13. Hatfield, E., Cacioppo, J. T., & Rapson, R. L. (1994). Emotional contagion. New York: Cambridge University Press.Google Scholar
  14. Hennig-Thurau, T., Groth, M., Paul, M., & Gremler, D. D. (2006). Are all smiles created equal? How emotional contagion and emotional labor affect service relationships. Journal of Marketing, 70(3), 58–73.CrossRefGoogle Scholar
  15. Hochschild, A. R. (1983). The managed heart: Commercialization of human feeling. Berkeley: University of California Press.Google Scholar
  16. Holbrook, M. B., & Batra, R. (1987). Assessing the role of emotions as mediators of consumer responses to advertising. Journal of Consumer Research, 14(3), 404–420.CrossRefGoogle Scholar
  17. Kagan, L., Arcus, D., & Snidman, N. (1994). Reactivity in infants: a cross-national comparison. Developmental Psychology, 30(3), 342–345.CrossRefGoogle Scholar
  18. Kahneman, D., & Tversky, A. (1979). Prospect theory: an analysis of decision under risk. Econometrica, 47, 263–291.CrossRefGoogle Scholar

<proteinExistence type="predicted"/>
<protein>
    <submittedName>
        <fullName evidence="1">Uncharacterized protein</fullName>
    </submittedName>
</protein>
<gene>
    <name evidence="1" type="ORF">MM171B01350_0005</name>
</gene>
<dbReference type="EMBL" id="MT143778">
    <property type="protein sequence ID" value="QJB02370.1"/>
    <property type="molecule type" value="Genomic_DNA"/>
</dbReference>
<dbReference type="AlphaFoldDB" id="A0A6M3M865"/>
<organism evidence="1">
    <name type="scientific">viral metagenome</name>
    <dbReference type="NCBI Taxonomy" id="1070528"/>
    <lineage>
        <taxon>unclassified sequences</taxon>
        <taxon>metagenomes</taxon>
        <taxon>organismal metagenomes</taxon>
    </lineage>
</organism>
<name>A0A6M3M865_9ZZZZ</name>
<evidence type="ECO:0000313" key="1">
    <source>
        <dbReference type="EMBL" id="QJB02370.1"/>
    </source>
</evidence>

19. Keller, P. A., Lipkus, A., & Rimer, B. K. (2003). Affect, framing, and persuasion. Journal of Marketing Research, 40(1), 54–64.CrossRefGoogle Scholar
  20. Liu, J., Karasawa, K., & Weiner, B. (1992). Inferences about the causes of positive and negative emotions. Personality & Social Psychology Bulletin, 18, 603–15.CrossRefGoogle Scholar
  21. Luong, A. (2005). Affective service display and customer mood. Journal of Service Research, 8(2), 117–130.CrossRefGoogle Scholar
  22. Oliver, R. L. (1993). Cognitive, affective and attribute bases of the satisfaction response. Journal of Consumer Research, 20(3), 418–430.CrossRefGoogle Scholar
  23. Omdahl, B. L., & O’Donnell, C. (1999). Emotional contagion, empathic concern and communicative responsiveness as variables affecting nurses’ stress and occupational commitment. Journal of Advanced Nursing, 29(6), 1351–1359.CrossRefGoogle Scholar
  24. Pugh, S. D. (2001). Service with a smile: emotional contagion in the service encounter. Academy of Management Journal, 44(12), 1018–1027.CrossRefGoogle Scholar
  25. Rafaeli, A., & Sutton, R. I. (1989). The expression of emotion in organisational life. In L. C. B. Straw (Ed.), Research in organisational behavior, 11 (pp. 1–42). Greenwich: JAI.Google Scholar